University of California

Simplified tree water status measurements can aid almond irrigation


David A. Goldhamer
Elias Fereres

Authors Affiliations

D.A. Goldhamer is UC Cooperative Extension Water Management Specialist, Kearney Agricultural Center, Parlier; E. Fereres is Professor, Institute of Sustainable Agriculture-CSIC and University of Cordoba, Cordoba, Spain.

Publication Information

Hilgardia 55(3):32-37. DOI:10.3733/ca.v055n03p32. May 2001.

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Using tree water status measurements in orchard irrigation management is predicated on the fact that these values are closely linked to important physiological processes, such as growth. In our study, stem water potential (SWP) was highly correlated with vegetative growth in almond trees. However, the SWP technique requires that leaves be covered by small, foil-covered plastic bags for a certain time prior to the pressure chamber measurement and that the atmospheric vapor pressure deficit (VPD) in the orchard be considered in interpreting the data. This can be time consuming and labor intensive for growers. Growers need alternative approaches for taking pressure chamber measurements that are rapid, simple and easy to interpret. We found that measurements of shaded leaf water potential (LWP), taken when the leaf was covered by a damp cloth for the short time between leaf excision and placement in the pressure chamber, correlated well with SWP. Moreover, air temperature at the time of measurement was as useful as VPD for interpreting shaded LWP as an indicator in irrigation management. In addition to weather, this work identified operator differences as a major source of variation in water potential measurements. Plant-based measurements can be useful tools if precautions are taken concerning variability. Shaded LWP has logistical advantages over SWP and this study suggests that it can be used without sacrificing accuracy.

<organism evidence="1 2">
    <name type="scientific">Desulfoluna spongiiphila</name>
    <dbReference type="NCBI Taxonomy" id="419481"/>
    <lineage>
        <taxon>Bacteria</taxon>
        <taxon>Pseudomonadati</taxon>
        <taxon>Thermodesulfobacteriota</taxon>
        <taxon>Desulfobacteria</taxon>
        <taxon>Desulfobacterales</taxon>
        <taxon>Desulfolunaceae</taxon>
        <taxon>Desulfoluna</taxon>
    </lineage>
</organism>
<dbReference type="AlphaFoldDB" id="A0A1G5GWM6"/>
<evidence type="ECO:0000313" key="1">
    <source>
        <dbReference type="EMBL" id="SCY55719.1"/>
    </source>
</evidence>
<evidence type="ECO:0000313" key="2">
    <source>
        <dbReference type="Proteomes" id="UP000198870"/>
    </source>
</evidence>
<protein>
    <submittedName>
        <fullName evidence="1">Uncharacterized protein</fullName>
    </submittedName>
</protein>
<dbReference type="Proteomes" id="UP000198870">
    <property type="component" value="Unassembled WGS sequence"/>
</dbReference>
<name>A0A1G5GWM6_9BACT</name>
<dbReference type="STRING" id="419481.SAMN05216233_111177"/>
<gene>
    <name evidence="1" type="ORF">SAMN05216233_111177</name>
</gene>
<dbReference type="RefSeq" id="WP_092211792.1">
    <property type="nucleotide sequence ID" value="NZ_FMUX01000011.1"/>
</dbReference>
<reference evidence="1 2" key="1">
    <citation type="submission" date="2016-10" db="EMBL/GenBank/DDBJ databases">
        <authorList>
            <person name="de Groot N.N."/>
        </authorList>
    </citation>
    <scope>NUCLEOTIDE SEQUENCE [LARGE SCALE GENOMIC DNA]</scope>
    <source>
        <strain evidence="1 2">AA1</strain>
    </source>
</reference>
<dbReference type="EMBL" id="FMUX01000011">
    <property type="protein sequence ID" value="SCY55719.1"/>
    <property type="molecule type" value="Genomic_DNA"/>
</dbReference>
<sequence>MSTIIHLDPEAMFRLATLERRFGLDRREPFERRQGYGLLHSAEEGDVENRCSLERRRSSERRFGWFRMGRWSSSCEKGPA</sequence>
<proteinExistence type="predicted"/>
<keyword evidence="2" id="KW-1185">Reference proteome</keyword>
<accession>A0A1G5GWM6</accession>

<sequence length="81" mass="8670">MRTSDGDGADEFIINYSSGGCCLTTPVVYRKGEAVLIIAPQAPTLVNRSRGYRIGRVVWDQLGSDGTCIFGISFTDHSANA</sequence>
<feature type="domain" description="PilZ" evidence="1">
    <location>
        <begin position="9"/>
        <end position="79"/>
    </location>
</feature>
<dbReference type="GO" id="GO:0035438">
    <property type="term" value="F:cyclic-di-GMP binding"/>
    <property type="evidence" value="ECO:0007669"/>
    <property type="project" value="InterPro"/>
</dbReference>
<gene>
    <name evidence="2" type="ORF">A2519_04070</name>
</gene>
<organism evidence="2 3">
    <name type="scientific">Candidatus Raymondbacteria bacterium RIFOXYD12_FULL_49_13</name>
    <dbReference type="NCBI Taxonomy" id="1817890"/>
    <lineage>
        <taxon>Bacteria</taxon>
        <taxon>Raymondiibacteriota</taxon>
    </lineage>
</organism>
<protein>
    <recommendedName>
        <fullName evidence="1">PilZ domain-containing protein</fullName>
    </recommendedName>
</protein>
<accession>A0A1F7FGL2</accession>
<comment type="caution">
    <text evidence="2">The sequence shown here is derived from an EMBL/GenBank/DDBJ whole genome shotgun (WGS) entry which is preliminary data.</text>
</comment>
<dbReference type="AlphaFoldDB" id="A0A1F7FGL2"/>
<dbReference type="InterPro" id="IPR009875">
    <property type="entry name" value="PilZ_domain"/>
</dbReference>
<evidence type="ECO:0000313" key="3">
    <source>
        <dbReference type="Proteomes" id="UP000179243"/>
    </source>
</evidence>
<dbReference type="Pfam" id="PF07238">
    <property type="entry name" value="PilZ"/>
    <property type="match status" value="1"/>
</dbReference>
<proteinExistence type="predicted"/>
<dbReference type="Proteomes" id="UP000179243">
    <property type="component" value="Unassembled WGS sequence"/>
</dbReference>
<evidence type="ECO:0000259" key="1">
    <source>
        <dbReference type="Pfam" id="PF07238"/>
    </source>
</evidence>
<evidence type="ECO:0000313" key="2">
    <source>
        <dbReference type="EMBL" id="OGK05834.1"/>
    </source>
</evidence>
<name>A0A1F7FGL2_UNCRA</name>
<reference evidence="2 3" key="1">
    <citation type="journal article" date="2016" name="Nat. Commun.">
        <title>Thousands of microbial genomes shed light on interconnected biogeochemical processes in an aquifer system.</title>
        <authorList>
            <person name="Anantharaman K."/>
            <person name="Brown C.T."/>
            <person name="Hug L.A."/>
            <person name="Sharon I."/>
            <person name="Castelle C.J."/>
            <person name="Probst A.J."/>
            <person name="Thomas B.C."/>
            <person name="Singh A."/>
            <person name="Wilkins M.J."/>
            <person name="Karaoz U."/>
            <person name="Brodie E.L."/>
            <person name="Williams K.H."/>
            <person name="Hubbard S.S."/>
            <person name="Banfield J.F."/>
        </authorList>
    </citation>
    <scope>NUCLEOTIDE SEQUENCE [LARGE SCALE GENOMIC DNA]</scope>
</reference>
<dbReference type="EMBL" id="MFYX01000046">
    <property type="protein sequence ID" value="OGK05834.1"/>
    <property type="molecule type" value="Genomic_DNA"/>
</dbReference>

Further reading

Bradford KJ, Hsiao TC, Lange OL, Nobel PS, Osmond CB, Ziegler H. Physiological responses to moderate water stress. Physiological Ecology II: Encyclopedia of Plant Physiology (N.S. Vol 12B). 1982. New York: Springer-Verlag. p. 264-312.

Fereres E, Goldhamer DA, Stewart BA, Nielsen DR. Deciduous fruit and nut trees. Irrigation of Agricultural Crops.. 1990. Madison, WI: Amer Soc Agron, Monograph #30. p. 987-1017.

Hsiao TC, Stewart BA, Nielsen DR. Measurements of plant water status. Irrigation of Agricultural Crops. 1990. Madison, WI: Amer Soc Agron, Monograph #30. p. 243-279.

McCutchan H, Shackel KA. Stem-water potential as a sensitive indicator of water stress in prune trees (Prunus domestica L. cv. French). J Am Soc Hort Sci. 1992. 117(4):607-611.

Shackel KA, Ahmadi H, Biasi W, et al. Plant water status as an index of irrigation need in deciduous fruit trees. Hort Tech. 1997. 7(1):23-29.

Goldhamer D, Fereres E. 2001. Simplified tree water status measurements can aid almond irrigation. Hilgardia 55(3):32-37. DOI:10.3733/ca.v055n03p32
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